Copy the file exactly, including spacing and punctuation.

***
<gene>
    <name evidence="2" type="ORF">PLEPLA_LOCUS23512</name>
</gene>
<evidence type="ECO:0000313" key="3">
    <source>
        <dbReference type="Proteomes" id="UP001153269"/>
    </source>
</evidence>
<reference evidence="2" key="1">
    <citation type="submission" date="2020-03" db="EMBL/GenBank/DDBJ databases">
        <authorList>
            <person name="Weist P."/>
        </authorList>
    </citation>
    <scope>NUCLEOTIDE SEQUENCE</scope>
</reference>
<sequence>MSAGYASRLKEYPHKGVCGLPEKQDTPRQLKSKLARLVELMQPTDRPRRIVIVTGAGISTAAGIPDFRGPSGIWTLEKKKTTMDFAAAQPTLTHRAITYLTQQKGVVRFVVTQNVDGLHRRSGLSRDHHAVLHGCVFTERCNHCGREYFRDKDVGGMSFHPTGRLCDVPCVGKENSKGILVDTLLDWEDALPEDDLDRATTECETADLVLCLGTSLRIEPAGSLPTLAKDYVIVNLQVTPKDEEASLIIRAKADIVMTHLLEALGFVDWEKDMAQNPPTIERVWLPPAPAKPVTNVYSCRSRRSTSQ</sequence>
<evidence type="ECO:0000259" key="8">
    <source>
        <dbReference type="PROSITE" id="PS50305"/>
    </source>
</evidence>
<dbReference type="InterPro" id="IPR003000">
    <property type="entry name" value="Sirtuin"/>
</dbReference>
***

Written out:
<gene>
    <name evidence="2" type="ORF">PLEPLA_LOCUS23512</name>
</gene>
<evidence type="ECO:0000313" key="3">
    <source>
        <dbReference type="Proteomes" id="UP001153269"/>
    </source>
</evidence>
<reference evidence="2" key="1">
    <citation type="submission" date="2020-03" db="EMBL/GenBank/DDBJ databases">
        <authorList>
            <person name="Weist P."/>
        </authorList>
    </citation>
    <scope>NUCLEOTIDE SEQUENCE</scope>
</reference>
<sequence>MSAGYASRLKEYPHKGVCGLPEKQDTPRQLKSKLARLVELMQPTDRPRRIVIVTGAGISTAAGIPDFRGPSGIWTLEKKKTTMDFAAAQPTLTHRAITYLTQQKGVVRFVVTQNVDGLHRRSGLSRDHHAVLHGCVFTERCNHCGREYFRDKDVGGMSFHPTGRLCDVPCVGKENSKGILVDTLLDWEDALPEDDLDRATTECETADLVLCLGTSLRIEPAGSLPTLAKDYVIVNLQVTPKDEEASLIIRAKADIVMTHLLEALGFVDWEKDMAQNPPTIERVWLPPAPAKPVTNVYSCRSRRSTSQ</sequence>
<evidence type="ECO:0000259" key="8">
    <source>
        <dbReference type="PROSITE" id="PS50305"/>
    </source>
</evidence>
<dbReference type="InterPro" id="IPR003000">
    <property type="entry name" value="Sirtuin"/>
</dbReference>